AMCS technologies and Acreos develop simulator to improve crane operator training

The SIM 61 simulator allows selection of locations and sizes of job sites, cranes, and buildings

Training, Simulator, Amcs, Crane, Acreos

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French companies AMCS technologies and Acreos have partnered to develop a crane simulator called the SIM 61. The simulator allows creating a virtual job site by reproducing a 3D environment as close as possible to the real work environment and weather conditions, including the wind speed. It also allows to choose job site locations such as cities, deserts, and shipyards, job site sizes, types and sizes of machines such as tower cranes, luffing cranes, and mobile cranes, types and sizes of buildings including number of floors, and modify all the crane data such as jib length, load, and speed.

The SIM 61 simulator is activated by installing software on a computer connected via a wired connection (CAN communication network) to AMCS’ anti-collision devices DCS 60 or DCS 61-S. It simulates sensor data similar to actual slewing, trolley and travelling sensors installed on real cranes.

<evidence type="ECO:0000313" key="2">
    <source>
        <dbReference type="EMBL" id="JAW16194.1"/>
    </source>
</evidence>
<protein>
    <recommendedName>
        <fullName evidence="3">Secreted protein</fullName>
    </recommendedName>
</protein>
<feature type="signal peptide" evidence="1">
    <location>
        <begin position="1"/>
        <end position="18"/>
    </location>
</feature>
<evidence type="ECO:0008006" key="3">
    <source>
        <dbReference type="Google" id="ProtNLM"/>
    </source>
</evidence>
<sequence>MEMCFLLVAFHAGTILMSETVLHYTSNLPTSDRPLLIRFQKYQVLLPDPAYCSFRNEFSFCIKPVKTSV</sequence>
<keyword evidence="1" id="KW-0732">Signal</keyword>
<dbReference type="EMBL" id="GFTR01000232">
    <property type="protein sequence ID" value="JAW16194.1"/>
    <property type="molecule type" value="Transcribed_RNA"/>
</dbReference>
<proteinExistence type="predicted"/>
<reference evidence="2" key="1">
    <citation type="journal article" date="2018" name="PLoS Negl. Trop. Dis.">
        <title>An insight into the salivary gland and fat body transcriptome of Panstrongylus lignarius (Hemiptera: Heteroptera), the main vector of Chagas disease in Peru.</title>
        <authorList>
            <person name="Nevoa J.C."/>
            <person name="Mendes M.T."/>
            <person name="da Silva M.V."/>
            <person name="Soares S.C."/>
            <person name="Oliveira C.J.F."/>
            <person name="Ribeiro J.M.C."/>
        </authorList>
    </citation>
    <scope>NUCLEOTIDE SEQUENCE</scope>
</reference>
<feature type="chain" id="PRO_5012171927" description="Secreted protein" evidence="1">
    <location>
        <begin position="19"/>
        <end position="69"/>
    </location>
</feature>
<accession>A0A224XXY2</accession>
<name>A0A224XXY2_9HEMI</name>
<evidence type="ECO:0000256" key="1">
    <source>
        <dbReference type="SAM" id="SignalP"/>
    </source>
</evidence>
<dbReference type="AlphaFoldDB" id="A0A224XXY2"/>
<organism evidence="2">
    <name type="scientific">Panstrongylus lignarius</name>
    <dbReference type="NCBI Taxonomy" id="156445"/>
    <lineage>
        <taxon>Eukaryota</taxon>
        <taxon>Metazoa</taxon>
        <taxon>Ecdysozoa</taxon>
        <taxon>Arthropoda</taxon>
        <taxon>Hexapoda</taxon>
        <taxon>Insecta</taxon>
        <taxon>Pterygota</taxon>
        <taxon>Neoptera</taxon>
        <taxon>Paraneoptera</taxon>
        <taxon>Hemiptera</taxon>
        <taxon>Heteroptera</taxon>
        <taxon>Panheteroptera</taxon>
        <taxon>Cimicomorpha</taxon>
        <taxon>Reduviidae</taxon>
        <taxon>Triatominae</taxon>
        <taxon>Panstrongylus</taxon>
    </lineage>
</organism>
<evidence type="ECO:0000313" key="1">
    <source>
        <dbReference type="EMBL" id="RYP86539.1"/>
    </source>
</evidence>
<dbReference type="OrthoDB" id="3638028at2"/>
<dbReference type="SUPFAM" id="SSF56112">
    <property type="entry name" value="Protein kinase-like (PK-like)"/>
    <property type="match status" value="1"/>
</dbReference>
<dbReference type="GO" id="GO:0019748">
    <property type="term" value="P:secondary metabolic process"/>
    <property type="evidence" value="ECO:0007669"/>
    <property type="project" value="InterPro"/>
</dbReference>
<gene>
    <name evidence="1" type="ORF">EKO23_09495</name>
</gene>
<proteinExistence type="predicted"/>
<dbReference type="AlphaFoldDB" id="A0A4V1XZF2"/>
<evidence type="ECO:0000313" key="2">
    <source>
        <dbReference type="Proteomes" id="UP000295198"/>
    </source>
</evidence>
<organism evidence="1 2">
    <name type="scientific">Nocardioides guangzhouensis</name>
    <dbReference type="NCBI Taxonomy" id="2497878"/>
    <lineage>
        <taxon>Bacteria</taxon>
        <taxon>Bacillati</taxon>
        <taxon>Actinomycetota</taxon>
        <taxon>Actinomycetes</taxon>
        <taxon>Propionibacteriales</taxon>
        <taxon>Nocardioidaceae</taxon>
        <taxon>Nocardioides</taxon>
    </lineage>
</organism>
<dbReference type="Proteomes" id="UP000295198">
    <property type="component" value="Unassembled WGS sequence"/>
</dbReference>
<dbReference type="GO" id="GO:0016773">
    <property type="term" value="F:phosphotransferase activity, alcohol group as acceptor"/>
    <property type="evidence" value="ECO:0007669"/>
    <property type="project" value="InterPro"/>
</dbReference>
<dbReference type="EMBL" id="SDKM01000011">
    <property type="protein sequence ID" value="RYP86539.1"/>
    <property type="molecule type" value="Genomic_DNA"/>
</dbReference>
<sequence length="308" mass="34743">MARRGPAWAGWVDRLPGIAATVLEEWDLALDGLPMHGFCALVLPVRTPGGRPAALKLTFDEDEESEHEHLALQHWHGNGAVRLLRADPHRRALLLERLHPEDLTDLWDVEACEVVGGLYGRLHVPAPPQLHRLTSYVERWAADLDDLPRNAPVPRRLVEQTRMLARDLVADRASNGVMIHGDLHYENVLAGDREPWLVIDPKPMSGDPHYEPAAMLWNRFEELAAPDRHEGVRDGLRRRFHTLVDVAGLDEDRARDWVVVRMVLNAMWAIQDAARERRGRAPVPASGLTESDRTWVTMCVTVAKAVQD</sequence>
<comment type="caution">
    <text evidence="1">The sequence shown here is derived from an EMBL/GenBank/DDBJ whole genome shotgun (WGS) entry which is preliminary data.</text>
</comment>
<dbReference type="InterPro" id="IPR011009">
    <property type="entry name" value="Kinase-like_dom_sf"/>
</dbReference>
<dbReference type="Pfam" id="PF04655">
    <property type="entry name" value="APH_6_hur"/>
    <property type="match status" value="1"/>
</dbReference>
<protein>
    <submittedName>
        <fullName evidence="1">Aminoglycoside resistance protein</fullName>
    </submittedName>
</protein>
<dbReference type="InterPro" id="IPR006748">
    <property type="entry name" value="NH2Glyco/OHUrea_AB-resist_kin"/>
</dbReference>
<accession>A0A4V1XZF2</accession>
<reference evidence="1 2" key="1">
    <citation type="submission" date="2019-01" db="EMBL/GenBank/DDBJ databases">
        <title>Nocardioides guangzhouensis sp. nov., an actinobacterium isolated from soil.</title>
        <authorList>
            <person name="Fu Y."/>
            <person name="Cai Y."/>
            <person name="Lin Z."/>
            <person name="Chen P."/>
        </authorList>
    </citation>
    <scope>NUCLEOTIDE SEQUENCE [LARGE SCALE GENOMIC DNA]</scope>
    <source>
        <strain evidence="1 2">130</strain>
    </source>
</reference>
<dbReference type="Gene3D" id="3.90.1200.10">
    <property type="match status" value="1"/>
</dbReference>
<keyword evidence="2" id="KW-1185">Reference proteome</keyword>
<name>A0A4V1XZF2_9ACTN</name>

The goals of this partnership for AMCS technologies, which specialises in design and manufacturing of zoning and anti-collision systems for lifting equipment, will be to validate the systems of AMCS technologies, accelerate the development of their functionalities, guarantee their reliability, particularly on complex projects, as well as train future technicians of AMCS’s anti-collision systems.

For Acreos, which specialises in design and manufacturing of simulators to train operators of lifting equipment, the partnership will help improve its crane training solutions; for example, by sensitizing crane operators to anti-collision systems as soon as they are trained and expanding the scope of training for future crane operators. When Acreos’s students progress from simulators to training on real machines, Acreos will use the DCS 61-S system installed on a crane to collect data in real time with its data logger function. The trainer could then analyse the data to understand the strengths and progress of future operators. According to the profile of each student and information collected, it will be possible to adapt the training to each person to improve his or her precision work.

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